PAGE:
Third, computers have become exponentially smarter. John Wilbanks, vice president for Science at Creative Commons (formerly called Science Commons), notes that “[i]t used to take a year to map a gene. Now you can do thirty thousand on your desktop computer in a day. [Note A]
The result, Weinberger argues, is actually worse than Forscher predicted. We are not merely awash in “bricks/facts” and suffering from a severe shortage of “theory-edifices” to organize them with; the profusion of data has revealed to us systems of such massive intricacy and interdependence that we are incapable of visualizing, let alone formulating, comprehensive theories to reduce them to manageable - by which is meant, predictable - rules of behaviour. Scientists facing “data galaxies” are being forced down one of two paths. The first path - reductionism - attempts to derive overarching, general principles that seem to work well enough to account for the bulk of the data. Historically, searching for “universals” amid the vast sea of “particulars” has been the preferred approach of empirical science, largely because there tend to be many fewer universals than there are particulars in the physical world, and also because if you know the universals - for example, Newton’s laws of motion and the fact that gravitational attraction between two objects varies inversely as the cube of the distance separating them - then you can often deduce the particulars, for example, where you should aim your Saturn V rocket in order to ensure that the command and service module achieves Lunar orbit instead of ending up headed for the heliopause.
The second path - modelling - involves the construction of tunable mathematical models that can be tweaked to produce outputs that mimic, as closely as possible, observational data without attempting to derive an overarching theory of how the system that produced the data actually functions. This has been the preferred approach for dealing with complex phenomena that do not easily lend themselves to reduction to “universals”. When it comes to complex systems, however, both paths exhibit crippling flaws. Overarching theories that explain some data, but not all of it, can help us to approach a solution, but they cannot produce “settled science” because unexplained data are by definition the Achilles Heel of any scientific theory. Meanwhile, modelling, even if it can come close to reproducing observed data, cannot replace observed data, and is never more than a simulation - often a grossly inaccurate one - of how the real world works, because if we cannot visualize all of the complexities and interdependencies of a given problem set, we certainly cannot design mathematical formulae to simulate them.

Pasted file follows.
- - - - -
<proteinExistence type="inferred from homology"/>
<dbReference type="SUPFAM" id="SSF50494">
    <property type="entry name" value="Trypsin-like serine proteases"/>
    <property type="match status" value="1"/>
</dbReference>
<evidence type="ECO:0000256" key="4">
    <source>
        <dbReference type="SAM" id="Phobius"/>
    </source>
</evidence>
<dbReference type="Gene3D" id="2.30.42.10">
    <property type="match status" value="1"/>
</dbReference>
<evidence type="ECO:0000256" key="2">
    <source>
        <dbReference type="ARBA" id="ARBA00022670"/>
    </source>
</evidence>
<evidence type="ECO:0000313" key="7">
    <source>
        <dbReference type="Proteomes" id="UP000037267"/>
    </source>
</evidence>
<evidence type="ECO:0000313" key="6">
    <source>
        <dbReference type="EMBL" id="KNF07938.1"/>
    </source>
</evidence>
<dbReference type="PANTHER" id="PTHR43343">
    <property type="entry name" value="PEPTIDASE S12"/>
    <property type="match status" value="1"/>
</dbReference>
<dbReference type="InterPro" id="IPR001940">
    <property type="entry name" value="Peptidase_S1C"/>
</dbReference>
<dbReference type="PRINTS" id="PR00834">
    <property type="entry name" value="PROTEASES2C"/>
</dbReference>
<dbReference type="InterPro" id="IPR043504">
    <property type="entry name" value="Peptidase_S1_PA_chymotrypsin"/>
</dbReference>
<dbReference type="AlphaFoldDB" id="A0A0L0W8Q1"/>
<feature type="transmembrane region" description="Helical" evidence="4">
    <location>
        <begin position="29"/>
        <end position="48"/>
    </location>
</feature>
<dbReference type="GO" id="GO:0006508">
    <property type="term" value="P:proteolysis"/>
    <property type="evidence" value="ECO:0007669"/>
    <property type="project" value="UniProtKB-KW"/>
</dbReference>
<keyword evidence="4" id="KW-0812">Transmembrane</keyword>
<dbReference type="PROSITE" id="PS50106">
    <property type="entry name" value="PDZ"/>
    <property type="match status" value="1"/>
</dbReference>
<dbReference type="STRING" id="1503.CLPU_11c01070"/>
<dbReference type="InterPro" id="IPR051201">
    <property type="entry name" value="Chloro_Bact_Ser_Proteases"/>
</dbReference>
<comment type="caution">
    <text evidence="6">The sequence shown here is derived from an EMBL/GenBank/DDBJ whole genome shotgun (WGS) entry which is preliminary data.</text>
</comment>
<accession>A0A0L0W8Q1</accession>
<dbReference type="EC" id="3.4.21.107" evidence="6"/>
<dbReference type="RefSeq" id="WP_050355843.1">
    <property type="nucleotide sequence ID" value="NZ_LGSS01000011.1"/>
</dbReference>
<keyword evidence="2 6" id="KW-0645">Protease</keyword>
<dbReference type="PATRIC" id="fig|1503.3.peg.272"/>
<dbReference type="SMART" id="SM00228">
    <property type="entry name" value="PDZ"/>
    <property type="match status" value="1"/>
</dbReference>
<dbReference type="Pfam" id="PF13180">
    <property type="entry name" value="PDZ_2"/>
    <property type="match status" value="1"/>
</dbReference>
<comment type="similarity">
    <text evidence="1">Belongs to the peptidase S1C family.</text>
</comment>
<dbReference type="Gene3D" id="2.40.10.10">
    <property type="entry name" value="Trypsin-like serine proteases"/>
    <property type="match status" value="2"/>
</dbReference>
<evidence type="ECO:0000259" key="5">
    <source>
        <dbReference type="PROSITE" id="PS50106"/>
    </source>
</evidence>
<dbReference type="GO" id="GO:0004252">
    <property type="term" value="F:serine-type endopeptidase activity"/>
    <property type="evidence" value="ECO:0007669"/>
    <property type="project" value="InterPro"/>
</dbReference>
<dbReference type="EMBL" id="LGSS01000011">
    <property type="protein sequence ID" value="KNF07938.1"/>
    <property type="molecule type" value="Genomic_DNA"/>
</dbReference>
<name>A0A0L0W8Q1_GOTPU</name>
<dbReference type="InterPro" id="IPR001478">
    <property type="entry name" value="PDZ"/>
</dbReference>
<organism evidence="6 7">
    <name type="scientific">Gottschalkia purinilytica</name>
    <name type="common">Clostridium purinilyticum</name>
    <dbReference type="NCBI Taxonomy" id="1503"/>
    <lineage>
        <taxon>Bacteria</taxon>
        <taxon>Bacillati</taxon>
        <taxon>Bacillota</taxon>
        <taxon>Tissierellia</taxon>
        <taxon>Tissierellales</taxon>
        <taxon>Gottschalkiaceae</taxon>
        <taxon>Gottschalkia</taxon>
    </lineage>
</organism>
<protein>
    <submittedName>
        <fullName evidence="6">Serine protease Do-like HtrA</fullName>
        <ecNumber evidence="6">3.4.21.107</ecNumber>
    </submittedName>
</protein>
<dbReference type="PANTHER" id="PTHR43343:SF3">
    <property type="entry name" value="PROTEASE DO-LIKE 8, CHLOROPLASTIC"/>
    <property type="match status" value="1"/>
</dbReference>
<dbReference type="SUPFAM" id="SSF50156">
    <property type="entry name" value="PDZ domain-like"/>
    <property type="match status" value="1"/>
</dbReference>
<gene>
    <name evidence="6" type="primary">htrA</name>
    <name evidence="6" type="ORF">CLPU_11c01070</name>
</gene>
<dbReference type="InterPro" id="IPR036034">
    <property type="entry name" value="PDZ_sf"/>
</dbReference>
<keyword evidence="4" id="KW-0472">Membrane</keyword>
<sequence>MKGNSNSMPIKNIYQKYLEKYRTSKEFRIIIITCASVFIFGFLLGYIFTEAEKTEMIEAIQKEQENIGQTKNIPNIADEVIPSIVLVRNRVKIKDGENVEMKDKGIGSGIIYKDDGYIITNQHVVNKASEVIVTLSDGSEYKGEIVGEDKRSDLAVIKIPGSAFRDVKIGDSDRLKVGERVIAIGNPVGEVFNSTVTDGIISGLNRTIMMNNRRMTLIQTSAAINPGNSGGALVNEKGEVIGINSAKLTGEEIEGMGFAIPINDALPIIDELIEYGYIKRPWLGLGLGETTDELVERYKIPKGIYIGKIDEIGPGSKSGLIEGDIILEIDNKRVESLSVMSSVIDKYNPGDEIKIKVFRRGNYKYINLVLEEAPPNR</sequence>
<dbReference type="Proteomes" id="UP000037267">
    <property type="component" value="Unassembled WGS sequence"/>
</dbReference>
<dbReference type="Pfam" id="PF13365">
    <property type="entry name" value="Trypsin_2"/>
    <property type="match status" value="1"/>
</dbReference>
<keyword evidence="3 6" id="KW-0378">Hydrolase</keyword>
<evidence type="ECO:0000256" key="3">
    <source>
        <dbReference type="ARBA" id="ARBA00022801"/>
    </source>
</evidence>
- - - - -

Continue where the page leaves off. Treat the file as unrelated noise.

As if these two unacceptable paths were not bad enough, perhaps the most alarming deduction that Weinberger draws from his analysis is that these data-driven trends are forcing us towards a “new way of knowing” that is, from a human perspective, almost entirely “virtual.” According to Weinberger, only computers can generate the vast quantities of data necessary to investigate a given phenomenon; only computers have the capacity to organize and store so much data; and only computers can perform the unthinkable number of calculations necessary to process the data and create modelled outputs. Our role, such as it is, has been to create the mathematical models for the computers - but even this last redoubt of human involvement is collapsing as we become increasingly incapable of visualizing the scope and interrelationships of the problems we are trying to solve. In other words, the future of research into complex interdependent phenomena is gradually departing the human domain, simply because we lack the cognitive wherewithal needed to cope with it.